111.458°for a perfect structure. These variations in the bond
length/angle can be used to verify the change in mechanical
properties of the nanostructure, that is, E∝d−4, where dand E
are the bond length and Young’s Modulus, respectively.
Introducing more SFs results in a larger change in the bond
length and angle, which consequently alters the mechanical
response of the system. Another explanation for this
phenomenon can be given by considering the strain
distribution in the relaxed structure. The intrinsic longitudinal
strain in the presence of multiple SFs is depicted in Figure 3b−
d for diﬀerent defect densities and indicates that the tensile
strain is induced at SF sites, whereas compressive strain appears
at the upper and lower regions of the SFs. As the density of SFs
increases, the tensile strain slightly decreases from 0.0116 to
0.0101, whereas the compressive strain increases from −0.0078
to −0.011. This change in the longitudinal strain is due to the
overlap between the strain ﬁelds of adjacent SFs. Referring to
the core−shell model, increasing the compressive strain at the
shell leads to a reduction in bond length and a higher Young’s
Modulus for the NWs.
To explore the eﬀect of SF density on the critical stress, the
similar reasoning can be used. The sharp stress drop in the
stress−strain curve of ZnO NWs (Figures S2 and S3) can be
explained by the phase transition in ZnO NWs. During loading,
the NW stores energy in the form of elastic energy until a
critical value is reached. At this point, the stored energy will be
released by the phase transition mechanism. In compression, a
new HX phase nucleates from the surface and at some distance
from the SF (see Figure S2). This can be described by the
formation of highly localized deformed regions around SFs,
which change the bond type and crystal structure (Figure 5).
These domains are not the ideal sites for nucleation; hence, the
nucleation site will be shifted away from the SF locations.
Increasing the number of SFs increases the number of these
deformed zones and consequently limits the possibility of HX
phase nucleation. This leads to an increase in the energy
required for activating the phase transition mechanism and
subsequently an increase in the compressive critical stress.
In summary, we have investigated the possibility of applying
defect engineering to tailor the mechanical response of
nanostructures, using an atomistic modeling approach with
ZnO NWs as our model material. The simulations revealed that
introducing a higher density of I1-SFs will increase the Young’s
Modulus beyond that of the corresponding perfect structure
under both tensile and compressive loadings. Also, a highly
defective NW exhibits a higher strength under compression
test, whereas SFs reduce the tensile strength. The reason
behind this higher Young’s Modulus can be the change in the
bond length and overlapping of the SF strain ﬁelds. To study
the changes in the bond types and lengths, a detailed study
using ab initio techniques is required. Additionally, the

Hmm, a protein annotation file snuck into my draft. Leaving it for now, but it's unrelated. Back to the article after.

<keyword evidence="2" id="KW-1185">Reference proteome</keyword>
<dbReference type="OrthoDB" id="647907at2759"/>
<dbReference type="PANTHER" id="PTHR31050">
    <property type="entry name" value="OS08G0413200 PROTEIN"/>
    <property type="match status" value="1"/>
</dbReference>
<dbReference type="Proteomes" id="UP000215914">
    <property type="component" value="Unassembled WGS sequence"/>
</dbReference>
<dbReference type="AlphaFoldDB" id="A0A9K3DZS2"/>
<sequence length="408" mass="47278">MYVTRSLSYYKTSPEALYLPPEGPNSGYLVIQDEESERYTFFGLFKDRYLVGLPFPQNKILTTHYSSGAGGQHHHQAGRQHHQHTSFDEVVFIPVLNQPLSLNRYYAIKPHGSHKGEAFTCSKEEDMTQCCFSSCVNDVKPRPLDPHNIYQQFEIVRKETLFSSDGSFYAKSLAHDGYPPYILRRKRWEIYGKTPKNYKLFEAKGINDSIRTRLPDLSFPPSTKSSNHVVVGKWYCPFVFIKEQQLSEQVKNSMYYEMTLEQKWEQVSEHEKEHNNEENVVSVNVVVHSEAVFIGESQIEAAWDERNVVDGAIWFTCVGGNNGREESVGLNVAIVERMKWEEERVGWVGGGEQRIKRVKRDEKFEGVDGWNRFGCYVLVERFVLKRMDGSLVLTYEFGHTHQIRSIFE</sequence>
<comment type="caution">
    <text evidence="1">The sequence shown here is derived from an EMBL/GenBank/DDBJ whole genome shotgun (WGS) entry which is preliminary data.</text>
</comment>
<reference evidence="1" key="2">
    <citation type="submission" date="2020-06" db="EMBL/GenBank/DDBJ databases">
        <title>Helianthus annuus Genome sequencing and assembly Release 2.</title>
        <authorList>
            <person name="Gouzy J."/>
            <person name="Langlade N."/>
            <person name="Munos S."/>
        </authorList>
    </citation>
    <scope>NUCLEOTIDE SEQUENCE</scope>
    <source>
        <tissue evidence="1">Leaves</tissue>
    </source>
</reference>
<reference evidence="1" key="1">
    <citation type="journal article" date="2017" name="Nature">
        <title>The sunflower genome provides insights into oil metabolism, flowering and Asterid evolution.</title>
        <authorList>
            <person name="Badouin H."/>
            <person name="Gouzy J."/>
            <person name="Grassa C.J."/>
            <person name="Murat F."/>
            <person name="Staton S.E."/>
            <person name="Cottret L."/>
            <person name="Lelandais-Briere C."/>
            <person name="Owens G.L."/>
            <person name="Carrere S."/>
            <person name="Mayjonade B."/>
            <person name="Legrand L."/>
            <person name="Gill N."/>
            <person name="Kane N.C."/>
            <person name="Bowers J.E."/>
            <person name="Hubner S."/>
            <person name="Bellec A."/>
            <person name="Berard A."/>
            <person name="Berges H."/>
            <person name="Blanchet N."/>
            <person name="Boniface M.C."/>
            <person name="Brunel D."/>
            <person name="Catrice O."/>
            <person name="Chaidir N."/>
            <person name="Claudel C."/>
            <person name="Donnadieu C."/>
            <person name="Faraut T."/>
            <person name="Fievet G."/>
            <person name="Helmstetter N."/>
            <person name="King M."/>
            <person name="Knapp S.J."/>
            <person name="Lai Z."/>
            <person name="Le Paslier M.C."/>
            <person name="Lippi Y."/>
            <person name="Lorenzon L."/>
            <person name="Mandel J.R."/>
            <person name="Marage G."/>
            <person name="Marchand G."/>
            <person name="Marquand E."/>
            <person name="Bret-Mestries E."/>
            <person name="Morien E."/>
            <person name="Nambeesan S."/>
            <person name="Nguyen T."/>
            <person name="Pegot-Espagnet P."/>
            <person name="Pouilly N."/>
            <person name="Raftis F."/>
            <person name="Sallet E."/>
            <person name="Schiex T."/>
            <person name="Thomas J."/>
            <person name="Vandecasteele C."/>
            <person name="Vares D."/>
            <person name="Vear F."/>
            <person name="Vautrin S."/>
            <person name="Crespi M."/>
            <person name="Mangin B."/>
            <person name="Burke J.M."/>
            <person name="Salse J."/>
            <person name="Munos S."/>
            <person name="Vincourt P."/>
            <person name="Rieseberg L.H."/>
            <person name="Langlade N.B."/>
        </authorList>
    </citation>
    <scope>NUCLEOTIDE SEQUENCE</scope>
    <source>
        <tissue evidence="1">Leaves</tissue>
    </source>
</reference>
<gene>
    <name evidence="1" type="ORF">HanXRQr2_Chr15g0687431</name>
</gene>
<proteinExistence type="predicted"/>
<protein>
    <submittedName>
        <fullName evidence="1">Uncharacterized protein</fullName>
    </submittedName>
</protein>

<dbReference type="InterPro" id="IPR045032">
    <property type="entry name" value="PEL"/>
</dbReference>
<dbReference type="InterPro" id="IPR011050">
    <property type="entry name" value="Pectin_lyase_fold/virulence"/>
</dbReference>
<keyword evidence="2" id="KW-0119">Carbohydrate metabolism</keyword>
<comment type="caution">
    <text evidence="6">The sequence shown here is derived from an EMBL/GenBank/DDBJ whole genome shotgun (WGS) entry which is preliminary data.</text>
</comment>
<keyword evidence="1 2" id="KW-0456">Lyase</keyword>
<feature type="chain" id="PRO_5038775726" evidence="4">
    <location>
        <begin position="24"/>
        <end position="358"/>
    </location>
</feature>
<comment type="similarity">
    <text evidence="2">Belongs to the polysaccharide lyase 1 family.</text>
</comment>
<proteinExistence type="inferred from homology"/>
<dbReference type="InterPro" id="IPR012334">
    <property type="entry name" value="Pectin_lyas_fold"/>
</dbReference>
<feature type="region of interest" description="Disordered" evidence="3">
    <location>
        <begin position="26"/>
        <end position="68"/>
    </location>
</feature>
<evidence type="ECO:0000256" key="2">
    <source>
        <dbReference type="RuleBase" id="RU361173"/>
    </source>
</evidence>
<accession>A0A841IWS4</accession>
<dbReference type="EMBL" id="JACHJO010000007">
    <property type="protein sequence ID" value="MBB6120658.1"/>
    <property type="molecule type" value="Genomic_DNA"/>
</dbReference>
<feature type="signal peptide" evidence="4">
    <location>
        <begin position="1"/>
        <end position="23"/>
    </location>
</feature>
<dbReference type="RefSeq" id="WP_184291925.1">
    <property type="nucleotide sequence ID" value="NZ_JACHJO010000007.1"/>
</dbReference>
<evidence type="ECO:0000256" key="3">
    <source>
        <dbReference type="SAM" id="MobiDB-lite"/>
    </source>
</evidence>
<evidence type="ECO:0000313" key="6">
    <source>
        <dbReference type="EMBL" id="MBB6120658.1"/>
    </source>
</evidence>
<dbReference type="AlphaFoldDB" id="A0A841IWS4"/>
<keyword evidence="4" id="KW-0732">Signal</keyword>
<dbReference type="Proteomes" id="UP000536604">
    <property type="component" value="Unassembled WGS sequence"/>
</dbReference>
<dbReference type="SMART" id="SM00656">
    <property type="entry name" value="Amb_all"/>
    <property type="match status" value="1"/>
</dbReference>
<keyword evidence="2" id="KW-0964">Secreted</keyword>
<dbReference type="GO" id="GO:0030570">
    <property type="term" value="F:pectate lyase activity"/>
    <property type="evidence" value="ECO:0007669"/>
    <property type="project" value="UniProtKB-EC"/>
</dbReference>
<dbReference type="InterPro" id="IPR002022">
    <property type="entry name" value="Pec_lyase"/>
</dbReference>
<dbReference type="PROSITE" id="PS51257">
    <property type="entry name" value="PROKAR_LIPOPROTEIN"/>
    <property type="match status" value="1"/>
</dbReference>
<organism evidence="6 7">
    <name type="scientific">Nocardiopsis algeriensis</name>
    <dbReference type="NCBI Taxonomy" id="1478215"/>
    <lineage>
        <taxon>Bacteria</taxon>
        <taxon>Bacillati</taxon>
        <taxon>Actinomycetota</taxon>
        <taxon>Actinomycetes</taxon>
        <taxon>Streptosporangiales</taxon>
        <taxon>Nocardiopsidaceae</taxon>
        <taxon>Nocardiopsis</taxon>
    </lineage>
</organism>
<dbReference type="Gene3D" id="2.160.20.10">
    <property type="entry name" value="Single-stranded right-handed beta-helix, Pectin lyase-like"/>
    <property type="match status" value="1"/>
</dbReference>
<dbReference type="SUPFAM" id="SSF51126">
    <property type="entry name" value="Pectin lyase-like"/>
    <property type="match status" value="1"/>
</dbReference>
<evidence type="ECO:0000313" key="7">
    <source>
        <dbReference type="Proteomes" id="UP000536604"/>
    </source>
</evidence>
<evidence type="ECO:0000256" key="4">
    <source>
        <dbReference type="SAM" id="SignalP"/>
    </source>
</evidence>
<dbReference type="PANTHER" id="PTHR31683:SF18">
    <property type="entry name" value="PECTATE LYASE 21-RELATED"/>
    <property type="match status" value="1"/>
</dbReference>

interaction between the surface energy and the SF intrinsic
stress predicts that adding the SFs in smaller NWs can have a
drastic impact on the mechanical properties of a material. The
results presented here suggest new routes for fabrication of
NWs with superior mechanical properties.
Considering the fact that intrinsic strain can mediate the
properties of nanostructures, additional detailed studies are
required to explore the eﬀect of SFs on the electrical, optical,
and electromechanical response of NWs.
Also, there is a
feasibility to increase the NW activity by introducing SFs as
active sites for chemical reactions; thus, chemical activity of a
material can be tailored by introducing a proper distribution of
SFs. Furthermore, studying the eﬀects of other types of SFs, I2
and E, point defects, and twin boundary on material response
would be another promising avenue for exploration.
the possibility of strengthening a nanostructure via synthesizing
the WZ/zinc blende (ZB) polytype structures can be examined,
that is, the SFs are observed at the WZ/ZB interface.
The Supporting Information is available free of charge on the
ACS Publications website at DOI: 10.1021/acsomega.6b00500.
Strain−stress curves for NWs and their corresponding
phase transition in the presence of SFs and also the
Buckingham potential parameters and calculation of SF
formation energy (PDF)
Hamed Attariani: 0000-0002-4777-5116
H.A. and K.M. performed the analysis and prepared the
manuscript. K.A. performed the molecular dynamic simulations.
The authors declare no competing ﬁnancial interest.
The support of Wright State University and Louisiana Tech
University are gratefully acknowledged. This project is also
partly supported by Louisiana EPSCoR-OIA-1541079
Figure 5. Eﬀect of SF on the atomic structure of a ZnO NW. (a)
Perfect WZ crystal structure in the absence of SF on the [011̅0]
surface. (b) The crystal structure at the intersection of SF and the
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(NSF(2017)-CIMMSeed-10). The authors would like to thank
Ohio Super Computing (OSC), Grant No. ECS- PWSU0463,
and Louisiana Optical Network Initiative (LONI) for providing
the computational resources. Also, we thank Drs. A. Soghrati
and B. Shiari for supporting this research in part through
computational resources by National Nanotechnology Infra-
structure Network Computation (NNIN/C) project at
University of Michigan, which is supported by the National
Science Foundation under Grant No. ECS-0335765.